NS Nanotech in Ann Arbor Debuts Personal Air Purifier to Neutralize Viruses

NS Nanotech in Ann Arbor, which introduced the world’s first semiconductor that emits invisible, virus-neutralizing far-UVC light, has added the ShortWaveLight Purifier to its lineup.
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NS Nanotech's ShortWaveLight Purifier
NS Nanotech has introduced its ShortWaveLight Purifier (lower right), a portable device that emits UVC light to neutralize viruses and bacteria on surfaces and in the air. // Photo courtesy of NS Nanotech

NS Nanotech in Ann Arbor, which introduced the world’s first semiconductor that emits invisible, virus-neutralizing far-UVC light, has added the ShortWaveLight Purifier to its lineup.

The device is the first portable, personal consumer product that emits far-UVC light to neutralize viruses and bacteria on surfaces and in a user’s personal airspace. The unit cleans airspace in a three feet area, and is suitable for desktops, cubicles, restaurant tables, and more.

The ShortWaveLight Purifier, shaped like a three-cornered pyramid about the size of a coffee mug, emits invisible disinfecting light from a round portal on its face. Louvered vents guide the light down and out to help sanitize the user’s work surface and air just in front of the unit. Three micro-fans gently push fresh air into the user’s airspace.

NS Nanotech also announced it is taking pre-orders for its new ShortWaveLight Purifier. The portable purifier, which inactivates viruses, microbes, and other pathogens in the user’s personal workspace and airspace, will be available in 2021.

Consumers can reserve a ShortWaveLight Purifier on a first-come, first-served basis with a 10 percent deposit on the $199 price at NS Nanotech’s ShortWaveLight e-store (www.ShortWaveLight.com).

Production of the far-UVC air and surface purifier will start in 2021, with shipments beginning in the first half of the year. In addition, visitors to the 2021 virtual Consumer Technology Association CES conference in January will be able to learn more about the new product at the NS Nanotech exhibit booth #10323.

“Our ShortWaveLight Purifier is designed as a first line of defense that lessens the viral load in the user’s personal airspace, making face masks and other interventions that much more effective,” says Seth Coe-Sullivan, co-founder and CEO of NS Nanotech. “And for a 10 percent down payment today at ShortWaveLight.com, you can reserve a unit from an early production run in the first half of 2021.”

NS Nanotech’s solid-state ShortWaveLight Emitter inside the unit generates invisible far-UVC light at less than 230 nanometers, a wavelength range that researchers say can neutralize more than 99.9 percent of airborne coronaviruses in its path. Designed for business and consumer use at home, work, school, on receptionists’ desks, at retail check-out, on your airline tray table, and countless other possible locations, the portable ShortWaveLight Purifier can be used virtually anywhere you can plug it in.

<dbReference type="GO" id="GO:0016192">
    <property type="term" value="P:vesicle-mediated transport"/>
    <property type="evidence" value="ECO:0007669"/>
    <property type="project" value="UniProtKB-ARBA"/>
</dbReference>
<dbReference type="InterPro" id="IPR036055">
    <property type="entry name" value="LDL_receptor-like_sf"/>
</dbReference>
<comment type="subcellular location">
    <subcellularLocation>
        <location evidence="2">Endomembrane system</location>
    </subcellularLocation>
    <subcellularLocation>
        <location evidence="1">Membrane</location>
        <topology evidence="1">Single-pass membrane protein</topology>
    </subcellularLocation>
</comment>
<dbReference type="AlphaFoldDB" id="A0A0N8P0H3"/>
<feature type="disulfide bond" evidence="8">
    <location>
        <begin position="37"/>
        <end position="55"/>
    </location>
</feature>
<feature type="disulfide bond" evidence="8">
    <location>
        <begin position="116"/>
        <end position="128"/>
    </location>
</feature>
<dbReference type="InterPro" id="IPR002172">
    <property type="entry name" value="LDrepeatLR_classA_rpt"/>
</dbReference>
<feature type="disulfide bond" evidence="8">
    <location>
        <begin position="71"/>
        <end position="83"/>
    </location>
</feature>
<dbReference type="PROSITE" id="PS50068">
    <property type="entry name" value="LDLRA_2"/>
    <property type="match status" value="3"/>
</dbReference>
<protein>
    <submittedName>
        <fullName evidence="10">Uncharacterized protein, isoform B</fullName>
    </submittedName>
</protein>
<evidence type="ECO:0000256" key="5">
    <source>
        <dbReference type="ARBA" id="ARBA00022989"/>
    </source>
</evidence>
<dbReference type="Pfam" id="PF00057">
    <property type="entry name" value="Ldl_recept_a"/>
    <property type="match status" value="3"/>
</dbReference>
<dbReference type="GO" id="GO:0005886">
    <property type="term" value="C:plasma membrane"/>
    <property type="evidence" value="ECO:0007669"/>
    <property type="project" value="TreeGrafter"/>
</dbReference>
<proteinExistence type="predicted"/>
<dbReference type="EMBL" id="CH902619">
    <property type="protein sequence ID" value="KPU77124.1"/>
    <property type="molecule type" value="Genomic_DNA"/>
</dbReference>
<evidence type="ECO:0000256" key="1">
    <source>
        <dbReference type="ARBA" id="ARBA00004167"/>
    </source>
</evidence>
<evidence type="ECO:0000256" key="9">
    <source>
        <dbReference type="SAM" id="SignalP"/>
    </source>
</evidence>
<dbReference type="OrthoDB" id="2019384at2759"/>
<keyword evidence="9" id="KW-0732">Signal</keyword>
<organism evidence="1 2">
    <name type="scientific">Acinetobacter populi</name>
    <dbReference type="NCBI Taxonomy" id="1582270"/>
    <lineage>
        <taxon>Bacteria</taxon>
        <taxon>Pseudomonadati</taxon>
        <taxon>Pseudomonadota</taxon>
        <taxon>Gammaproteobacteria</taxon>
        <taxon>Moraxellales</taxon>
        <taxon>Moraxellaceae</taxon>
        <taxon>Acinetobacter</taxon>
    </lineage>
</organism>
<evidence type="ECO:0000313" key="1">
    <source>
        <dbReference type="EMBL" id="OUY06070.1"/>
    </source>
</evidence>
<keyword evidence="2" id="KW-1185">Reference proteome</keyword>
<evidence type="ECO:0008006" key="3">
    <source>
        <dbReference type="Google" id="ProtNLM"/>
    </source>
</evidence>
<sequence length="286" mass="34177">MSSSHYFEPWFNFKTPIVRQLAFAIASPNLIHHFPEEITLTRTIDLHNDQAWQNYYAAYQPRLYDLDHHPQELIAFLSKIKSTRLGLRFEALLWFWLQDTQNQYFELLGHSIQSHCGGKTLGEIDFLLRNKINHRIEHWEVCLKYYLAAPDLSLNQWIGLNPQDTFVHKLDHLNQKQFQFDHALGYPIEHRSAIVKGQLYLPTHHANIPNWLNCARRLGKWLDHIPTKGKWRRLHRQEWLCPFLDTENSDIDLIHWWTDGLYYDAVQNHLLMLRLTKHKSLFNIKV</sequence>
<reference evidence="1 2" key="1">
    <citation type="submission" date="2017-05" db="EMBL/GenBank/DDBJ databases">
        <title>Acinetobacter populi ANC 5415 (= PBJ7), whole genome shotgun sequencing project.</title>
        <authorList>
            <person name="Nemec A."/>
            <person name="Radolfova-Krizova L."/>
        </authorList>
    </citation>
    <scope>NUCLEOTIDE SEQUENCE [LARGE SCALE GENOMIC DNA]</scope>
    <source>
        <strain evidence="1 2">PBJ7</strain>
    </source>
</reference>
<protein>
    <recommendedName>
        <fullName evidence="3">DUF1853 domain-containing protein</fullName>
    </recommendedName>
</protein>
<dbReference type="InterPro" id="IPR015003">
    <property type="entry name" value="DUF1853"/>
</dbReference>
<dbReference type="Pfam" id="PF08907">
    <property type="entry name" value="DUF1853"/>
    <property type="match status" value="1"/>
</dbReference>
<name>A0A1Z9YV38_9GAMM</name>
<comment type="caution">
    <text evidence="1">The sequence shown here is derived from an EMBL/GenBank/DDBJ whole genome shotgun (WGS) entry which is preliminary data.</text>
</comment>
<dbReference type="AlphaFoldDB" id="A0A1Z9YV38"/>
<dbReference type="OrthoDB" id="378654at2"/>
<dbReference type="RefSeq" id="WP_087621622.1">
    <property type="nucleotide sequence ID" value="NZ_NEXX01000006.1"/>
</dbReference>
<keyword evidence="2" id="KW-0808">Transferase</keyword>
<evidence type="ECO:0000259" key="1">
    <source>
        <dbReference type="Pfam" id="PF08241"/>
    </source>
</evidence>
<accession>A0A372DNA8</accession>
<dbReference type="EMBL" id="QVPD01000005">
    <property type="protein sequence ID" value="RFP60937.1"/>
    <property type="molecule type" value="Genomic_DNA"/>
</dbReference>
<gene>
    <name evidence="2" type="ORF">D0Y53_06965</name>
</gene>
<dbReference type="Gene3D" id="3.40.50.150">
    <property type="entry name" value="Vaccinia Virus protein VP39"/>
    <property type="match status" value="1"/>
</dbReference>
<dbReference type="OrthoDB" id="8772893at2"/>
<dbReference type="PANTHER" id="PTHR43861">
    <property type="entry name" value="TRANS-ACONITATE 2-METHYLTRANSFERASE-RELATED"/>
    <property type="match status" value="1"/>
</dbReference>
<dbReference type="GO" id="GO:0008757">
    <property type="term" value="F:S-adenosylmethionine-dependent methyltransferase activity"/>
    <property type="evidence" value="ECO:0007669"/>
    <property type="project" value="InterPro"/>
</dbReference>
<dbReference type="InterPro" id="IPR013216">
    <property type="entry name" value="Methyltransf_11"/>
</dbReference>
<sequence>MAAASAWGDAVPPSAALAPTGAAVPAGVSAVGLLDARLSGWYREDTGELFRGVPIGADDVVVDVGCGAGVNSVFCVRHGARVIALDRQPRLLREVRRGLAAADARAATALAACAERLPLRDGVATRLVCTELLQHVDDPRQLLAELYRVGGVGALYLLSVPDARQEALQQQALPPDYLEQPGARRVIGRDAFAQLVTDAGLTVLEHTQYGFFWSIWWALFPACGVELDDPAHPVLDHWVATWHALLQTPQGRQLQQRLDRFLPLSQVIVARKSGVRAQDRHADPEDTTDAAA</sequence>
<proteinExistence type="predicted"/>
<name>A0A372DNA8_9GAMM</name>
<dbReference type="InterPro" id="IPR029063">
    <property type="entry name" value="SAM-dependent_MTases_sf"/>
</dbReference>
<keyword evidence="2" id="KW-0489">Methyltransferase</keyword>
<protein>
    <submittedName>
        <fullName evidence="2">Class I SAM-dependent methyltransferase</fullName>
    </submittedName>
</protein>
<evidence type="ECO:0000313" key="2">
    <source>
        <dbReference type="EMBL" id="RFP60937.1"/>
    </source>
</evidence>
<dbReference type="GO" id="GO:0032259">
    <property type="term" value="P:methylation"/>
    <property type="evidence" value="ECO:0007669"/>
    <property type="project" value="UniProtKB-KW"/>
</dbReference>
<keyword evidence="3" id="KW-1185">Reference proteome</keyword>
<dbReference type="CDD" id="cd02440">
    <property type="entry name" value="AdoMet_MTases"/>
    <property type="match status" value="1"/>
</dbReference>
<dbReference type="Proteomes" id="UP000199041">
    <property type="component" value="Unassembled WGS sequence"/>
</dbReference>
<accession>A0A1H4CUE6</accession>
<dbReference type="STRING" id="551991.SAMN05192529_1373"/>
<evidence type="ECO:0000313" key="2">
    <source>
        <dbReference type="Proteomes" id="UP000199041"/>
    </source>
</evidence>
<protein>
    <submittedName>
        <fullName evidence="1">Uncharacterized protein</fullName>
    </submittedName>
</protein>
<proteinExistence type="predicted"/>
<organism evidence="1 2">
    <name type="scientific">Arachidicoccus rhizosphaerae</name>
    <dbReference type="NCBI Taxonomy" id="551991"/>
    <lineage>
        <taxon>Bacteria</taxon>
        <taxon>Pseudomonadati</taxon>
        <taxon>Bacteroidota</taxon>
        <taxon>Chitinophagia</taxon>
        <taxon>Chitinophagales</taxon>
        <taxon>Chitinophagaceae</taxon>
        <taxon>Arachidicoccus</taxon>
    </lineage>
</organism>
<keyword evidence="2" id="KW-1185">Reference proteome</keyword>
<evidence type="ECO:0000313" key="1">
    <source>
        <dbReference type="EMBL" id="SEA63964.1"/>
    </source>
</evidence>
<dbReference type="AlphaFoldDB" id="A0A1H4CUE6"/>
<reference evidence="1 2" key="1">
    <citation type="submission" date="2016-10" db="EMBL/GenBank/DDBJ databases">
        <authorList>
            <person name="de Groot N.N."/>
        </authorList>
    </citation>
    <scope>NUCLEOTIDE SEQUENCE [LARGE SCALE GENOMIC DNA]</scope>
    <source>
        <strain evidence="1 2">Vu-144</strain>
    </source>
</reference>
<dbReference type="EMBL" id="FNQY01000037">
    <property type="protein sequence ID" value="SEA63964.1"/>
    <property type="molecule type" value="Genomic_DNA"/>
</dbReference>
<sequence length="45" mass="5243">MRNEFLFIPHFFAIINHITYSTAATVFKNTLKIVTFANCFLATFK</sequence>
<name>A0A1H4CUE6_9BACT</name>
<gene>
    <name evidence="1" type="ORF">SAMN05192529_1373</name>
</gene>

“Putting the world’s first solid-state emitter of shortwave far-UVC sanitizing light into a portable personal air purifier will give individuals more control in their ongoing fight against current and future pandemics,” Coe-Sullivan says.

Several other UVC lighting suppliers recently introduced far-UVC 222-nanometer lamps. But their products are based on an earlier generation of technology requiring the use of gas-state excimer bulbs that are large, fragile, expensive, and too hot to touch. They also require filters to block the longer UVC wavelengths, adding cost to the lamps.

The solid-state ShortWaveLight Emitter alleviates those problems. At less than 1.5 inches square, it has the smallest form factor available for any far-UVC germicidal light and easily fits inside a portable purifier. Because of its solid-state design, it runs cool. And it uses power efficiently, reducing costs and enabling eventual battery-powered operation.

“Our virus-neutralizing emitter breaks barriers in semiconductor fabrication that previously prevented delivery of solid-state far-UVC light,” says Coe-Sullivan. “With a far smaller form factor and lower potential costs than any other available shortwave ultraviolet light source, it is perfectly suited for many applications with the potential to safely deactivate coronavirus and other pathogens on surfaces and in the air.”

NS Nanotech’s patented technologies, drawing on a decade of work on nitride semiconductors by researchers at McGill University and the University of Michigan in Ann Arbor, dramatically improve the fabrication process and resulting efficiency of nano-scale light-emitting materials.

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